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Aviation Accidents

The aviation industry is vast and requires large numbers of workers across a broad range of jobs to keep it running smoothly. The ground crew and baggage handlers, mechanics and technicians, flight attendants and pilots are just some of the many employees in the airline industry. Each of these groups of workers have risks for injury associated with the jobs they perform. Many injuries caused by aviation accidents are compensable under Workers’ Compensation law. Aviation workers and the risks associated with their positions include the following:

Baggage Handlers

Baggage handlers work in confined spaces loading heavy bags, oddly shaped objects and oversized luggage, thus forcing them to adopt awkward body positions that can cause sprains and strains and musculoskeletal disorders.

Catering Crews

Catering crews work from aircraft catering vehicles that lift the van body up to the aircraft height. Because of the large variety of aircraft types and catering vehicles, there are commonly large gaps between the loading platform and the aircraft door. A significant number of serious injuries occur from falls from the loading platform. These can include broken bones, back and neck injuries, spinal cord injuries, and head injuries. Caterers also deal with heavy loads that can cause sprains and strains.

Ground Crews

Ground crews work on the airport apron and include wing walkers and ramp agents. Because of their close proximity to the aircraft itself and ground operations vehicles, these workers are at risk for struck-by and caught in/between accidents. Working on the airport apron is also a source of occupational noise exposure that can cause hearing damage and permanent hearing loss. Electrocution is a risk for workers repairing runway lighting and other outdoor fixtures.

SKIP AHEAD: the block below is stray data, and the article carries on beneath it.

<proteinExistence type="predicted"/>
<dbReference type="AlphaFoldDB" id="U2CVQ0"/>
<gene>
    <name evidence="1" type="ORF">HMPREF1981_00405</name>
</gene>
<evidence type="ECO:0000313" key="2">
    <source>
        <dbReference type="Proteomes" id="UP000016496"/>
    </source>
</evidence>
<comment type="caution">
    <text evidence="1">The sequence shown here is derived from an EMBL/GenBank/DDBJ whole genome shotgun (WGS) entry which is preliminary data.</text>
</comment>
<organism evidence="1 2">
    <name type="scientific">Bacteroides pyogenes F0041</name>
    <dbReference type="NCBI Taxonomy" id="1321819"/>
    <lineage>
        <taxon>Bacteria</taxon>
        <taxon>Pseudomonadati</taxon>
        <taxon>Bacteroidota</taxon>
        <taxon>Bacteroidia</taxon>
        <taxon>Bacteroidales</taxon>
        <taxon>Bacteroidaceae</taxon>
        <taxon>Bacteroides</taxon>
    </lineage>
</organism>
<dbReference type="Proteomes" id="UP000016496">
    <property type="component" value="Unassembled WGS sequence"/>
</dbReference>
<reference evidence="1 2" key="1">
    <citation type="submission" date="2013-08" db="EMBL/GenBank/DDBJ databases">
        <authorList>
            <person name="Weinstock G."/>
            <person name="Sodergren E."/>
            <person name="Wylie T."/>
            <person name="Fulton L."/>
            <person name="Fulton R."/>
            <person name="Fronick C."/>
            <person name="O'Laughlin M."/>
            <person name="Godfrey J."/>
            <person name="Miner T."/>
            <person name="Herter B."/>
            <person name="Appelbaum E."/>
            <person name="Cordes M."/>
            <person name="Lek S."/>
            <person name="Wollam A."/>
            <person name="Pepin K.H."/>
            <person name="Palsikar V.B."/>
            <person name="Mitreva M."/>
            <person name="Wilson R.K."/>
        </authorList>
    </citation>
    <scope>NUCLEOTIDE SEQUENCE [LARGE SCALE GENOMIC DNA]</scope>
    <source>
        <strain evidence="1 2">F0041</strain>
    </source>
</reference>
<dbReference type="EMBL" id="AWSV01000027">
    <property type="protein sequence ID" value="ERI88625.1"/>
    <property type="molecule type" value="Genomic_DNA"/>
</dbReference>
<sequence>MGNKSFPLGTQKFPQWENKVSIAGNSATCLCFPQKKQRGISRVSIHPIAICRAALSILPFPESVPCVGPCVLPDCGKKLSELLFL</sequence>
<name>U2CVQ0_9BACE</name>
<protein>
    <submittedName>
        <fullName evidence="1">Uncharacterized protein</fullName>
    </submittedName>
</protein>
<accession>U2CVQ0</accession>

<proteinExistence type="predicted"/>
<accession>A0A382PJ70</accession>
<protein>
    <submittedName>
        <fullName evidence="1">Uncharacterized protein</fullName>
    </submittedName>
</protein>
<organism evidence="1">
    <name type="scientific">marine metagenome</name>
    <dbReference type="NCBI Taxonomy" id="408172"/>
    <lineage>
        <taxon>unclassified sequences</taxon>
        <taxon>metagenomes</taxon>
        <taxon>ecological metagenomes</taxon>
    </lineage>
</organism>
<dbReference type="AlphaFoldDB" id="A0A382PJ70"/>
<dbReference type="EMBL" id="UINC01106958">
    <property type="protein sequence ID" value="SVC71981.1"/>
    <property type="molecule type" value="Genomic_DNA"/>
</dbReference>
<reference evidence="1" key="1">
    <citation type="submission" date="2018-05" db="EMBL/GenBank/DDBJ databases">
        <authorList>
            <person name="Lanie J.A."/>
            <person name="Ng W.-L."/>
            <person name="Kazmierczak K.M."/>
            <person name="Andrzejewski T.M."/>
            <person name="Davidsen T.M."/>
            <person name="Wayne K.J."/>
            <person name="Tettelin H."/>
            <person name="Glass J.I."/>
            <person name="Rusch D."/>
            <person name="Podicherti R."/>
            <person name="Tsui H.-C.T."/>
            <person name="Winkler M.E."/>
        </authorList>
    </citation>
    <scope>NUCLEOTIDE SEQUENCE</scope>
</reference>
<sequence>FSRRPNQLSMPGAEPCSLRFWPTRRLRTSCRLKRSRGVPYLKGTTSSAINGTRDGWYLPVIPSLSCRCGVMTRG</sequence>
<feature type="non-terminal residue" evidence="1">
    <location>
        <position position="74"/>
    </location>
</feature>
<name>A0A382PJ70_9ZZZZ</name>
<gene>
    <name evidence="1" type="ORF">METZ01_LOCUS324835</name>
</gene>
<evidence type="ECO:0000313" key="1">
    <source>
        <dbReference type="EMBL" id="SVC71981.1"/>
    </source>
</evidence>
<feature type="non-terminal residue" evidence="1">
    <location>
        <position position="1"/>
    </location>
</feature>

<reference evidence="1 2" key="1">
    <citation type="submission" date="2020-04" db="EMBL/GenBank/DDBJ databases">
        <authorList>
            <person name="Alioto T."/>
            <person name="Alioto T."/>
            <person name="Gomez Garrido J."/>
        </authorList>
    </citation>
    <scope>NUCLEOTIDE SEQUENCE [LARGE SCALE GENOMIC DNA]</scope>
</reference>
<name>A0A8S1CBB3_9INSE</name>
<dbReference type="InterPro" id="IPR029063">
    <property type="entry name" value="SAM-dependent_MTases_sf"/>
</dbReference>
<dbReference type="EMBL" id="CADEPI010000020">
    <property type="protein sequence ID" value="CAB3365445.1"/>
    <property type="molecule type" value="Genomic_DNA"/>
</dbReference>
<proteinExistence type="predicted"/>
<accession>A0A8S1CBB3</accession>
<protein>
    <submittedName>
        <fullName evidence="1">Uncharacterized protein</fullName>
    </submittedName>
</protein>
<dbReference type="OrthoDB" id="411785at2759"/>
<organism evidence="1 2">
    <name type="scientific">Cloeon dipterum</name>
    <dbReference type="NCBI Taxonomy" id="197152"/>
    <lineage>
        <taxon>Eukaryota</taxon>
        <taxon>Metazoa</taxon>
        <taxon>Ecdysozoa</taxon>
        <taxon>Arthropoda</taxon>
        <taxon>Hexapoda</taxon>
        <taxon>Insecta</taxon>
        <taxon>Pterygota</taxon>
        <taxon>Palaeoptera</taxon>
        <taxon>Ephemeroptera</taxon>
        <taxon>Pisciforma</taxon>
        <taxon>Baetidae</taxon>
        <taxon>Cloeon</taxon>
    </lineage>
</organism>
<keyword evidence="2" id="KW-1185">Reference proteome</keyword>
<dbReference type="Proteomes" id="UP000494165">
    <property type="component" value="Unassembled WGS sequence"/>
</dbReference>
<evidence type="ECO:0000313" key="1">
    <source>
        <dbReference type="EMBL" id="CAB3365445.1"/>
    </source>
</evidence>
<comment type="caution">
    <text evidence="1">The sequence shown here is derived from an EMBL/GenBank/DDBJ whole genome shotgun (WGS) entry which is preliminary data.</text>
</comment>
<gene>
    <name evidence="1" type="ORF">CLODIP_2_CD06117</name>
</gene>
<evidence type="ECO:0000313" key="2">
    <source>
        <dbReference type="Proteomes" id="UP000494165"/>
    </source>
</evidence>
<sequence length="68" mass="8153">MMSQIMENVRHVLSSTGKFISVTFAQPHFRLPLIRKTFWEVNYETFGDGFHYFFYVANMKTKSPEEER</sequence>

Gate Crew

Gate crew and other airline administrative staff may encounter repetitive stress injuries such as carpal tunnel syndrome or other injuries that can cause chronic pain.

Belt Loaders

These workers drive bags to and from the aircraft conveyor belt and can be injured in collisions in their vehicles, caught-between accidents at the end of the conveyor belt, and struck-by accidents when baggage falls from the belt. Slip and fall accidents are also common due to the varying weather conditions during loading.

Flight Attendants

Flight attendants work long shifts, some of which are overnight, often over different time zones. Shift work and jet lag are known to disrupt sleep patterns causing chronic fatigue. Additionally, flight attendants are routinely exposed to airborne contaminants, disease, and infections through their work in confined spaces with passengers. Like other airline workers, they lift heavy loads into overhead compartments which can lead to sprains and strains. Turbulence during flights can cause slip and fall accidents. Today’s flight attendant may also be at risk of assault by the passengers they serve, as evidenced by the many videos on social and news media.

Drivers of Refueling Trucks

Drivers spend many hours sitting in idling vehicles during their workday. Tests by the National Institute for Occupational Health and Safety found high levels of carbon monoxide (CO) in the cabs of refueling trucks. Carbon monoxide can remain in the blood for several days and can therefore build up over the course of the work week. Acute CO poisoning can cause dizziness, rapid breathing, headaches, nausea and weakness, loss of consciousness and even death.

The injuries suffered by aviation workers are as varied as the different jobs they perform. If you work in the airline industry and have been injured on the job, you may be entitled to Workers’ Compensation benefits, which can provide you with some or all of the following:

  • Wage Loss Benefits – for partial or total disability
  • Specific Loss Benefits – for loss of permanent use of all or part of a leg, foot, toe, thumb, finger, hand, are, sight or hearing; or for serious and permanent disfigurement of the head, neck or face
  • Medical Care – including medicine, supplies, hospital treatment, orthopedic appliances and prostheses
  • Death Benefits – paid to surviving dependents in the case of a workplace fatality

You should see a medical professional for your injuries and report your injuries to your employer immediately. Some occupational illnesses and diseases have strict time limitations for filing a claim. A qualified Philadelphia Workers’ Compensation lawyer can inform you of your legal options.

Philadelphia Workers’ Compensation Lawyers of Gross & Kenny, LLP Fight for the Rights of Workers Injured in Aviation Accidents

At Gross & Kenny, LLP, we focus exclusively on Workers’ Compensation cases and have extensive experience with the Pennsylvania Workers’ Compensation system. Our Philadelphia Workers’ Compensation lawyers will fight to make sure you receive the maximum compensation available for your case. Call us today at 267-589-0090 or contact us online to arrange your free consultation with a Workers’ Compensation lawyer in Philadelphia.